Q:

What happened in Fordham, N.Y., in 1847?

A:

Edgar Allen Poe's wife, Virginia, died in Fordham, New York, in 1847. Ill for many months, she finally succumbed to tuberculosis in January. She died at home in their Bronx cottage.

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In the early summer of 1846, Poe brought his wife and aunt to the Bronx, hoping the country air would restore Virginia's health. Despite the bucolic setting and scenic views, Virginia died of tuberculosis in January of 1847. Her death sent Poe into bouts of depression during which he reportedly comforted himself with alcohol.

The cottage, a small wooden farmhouse built around 1812 and home to Poe from 1846 until his death in 1849, has been administered by The Bronx County Historical Society since 1975. The Society restored the cottage to its original appearance, with authentic period furnishings. Tours of the cottage are available. Visitors can view, among other things, the bed in which Virginia Poe died.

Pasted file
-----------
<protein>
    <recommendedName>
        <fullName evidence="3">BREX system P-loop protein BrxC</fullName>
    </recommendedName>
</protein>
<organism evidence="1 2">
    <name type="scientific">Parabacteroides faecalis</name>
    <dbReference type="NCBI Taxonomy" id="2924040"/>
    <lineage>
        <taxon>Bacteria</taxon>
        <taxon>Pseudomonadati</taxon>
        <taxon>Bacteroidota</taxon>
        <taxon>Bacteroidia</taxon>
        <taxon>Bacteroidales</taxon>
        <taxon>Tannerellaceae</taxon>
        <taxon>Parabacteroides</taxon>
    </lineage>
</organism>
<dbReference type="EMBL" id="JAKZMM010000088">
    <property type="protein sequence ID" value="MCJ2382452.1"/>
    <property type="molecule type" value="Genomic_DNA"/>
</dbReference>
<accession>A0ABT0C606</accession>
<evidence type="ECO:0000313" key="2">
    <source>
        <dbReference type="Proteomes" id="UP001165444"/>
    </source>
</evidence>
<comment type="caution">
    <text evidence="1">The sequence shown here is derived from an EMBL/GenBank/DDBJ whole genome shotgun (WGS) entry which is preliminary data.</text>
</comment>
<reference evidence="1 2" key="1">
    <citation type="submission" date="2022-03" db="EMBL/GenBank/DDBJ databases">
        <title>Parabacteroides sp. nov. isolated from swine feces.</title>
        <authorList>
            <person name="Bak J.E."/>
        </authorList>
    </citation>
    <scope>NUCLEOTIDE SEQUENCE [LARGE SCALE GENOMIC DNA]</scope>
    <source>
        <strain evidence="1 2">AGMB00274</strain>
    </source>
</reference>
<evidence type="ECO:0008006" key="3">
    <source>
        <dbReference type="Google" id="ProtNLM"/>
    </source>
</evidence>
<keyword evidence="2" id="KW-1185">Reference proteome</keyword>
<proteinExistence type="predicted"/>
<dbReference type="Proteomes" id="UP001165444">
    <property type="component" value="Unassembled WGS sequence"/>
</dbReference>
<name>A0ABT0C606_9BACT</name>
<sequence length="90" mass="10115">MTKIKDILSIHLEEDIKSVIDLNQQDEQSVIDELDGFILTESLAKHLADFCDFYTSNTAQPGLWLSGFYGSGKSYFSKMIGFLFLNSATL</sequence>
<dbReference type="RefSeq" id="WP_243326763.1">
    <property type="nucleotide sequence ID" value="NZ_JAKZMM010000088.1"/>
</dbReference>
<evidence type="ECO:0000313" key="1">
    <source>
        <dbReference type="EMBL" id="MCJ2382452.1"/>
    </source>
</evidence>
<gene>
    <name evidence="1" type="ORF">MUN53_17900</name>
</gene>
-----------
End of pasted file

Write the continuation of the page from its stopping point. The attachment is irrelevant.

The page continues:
Poe wed his cousin, Virginia Clemm, in May of 1836 when she was 13 years old and he was 27 years of age. Virginia's mother was Poe's aunt, who kept house for the couple and, later, for Poe.

At the cottage in Fordham, Poe penned the poems “Annabel Lee,” “The Bells” and “Eureka.”

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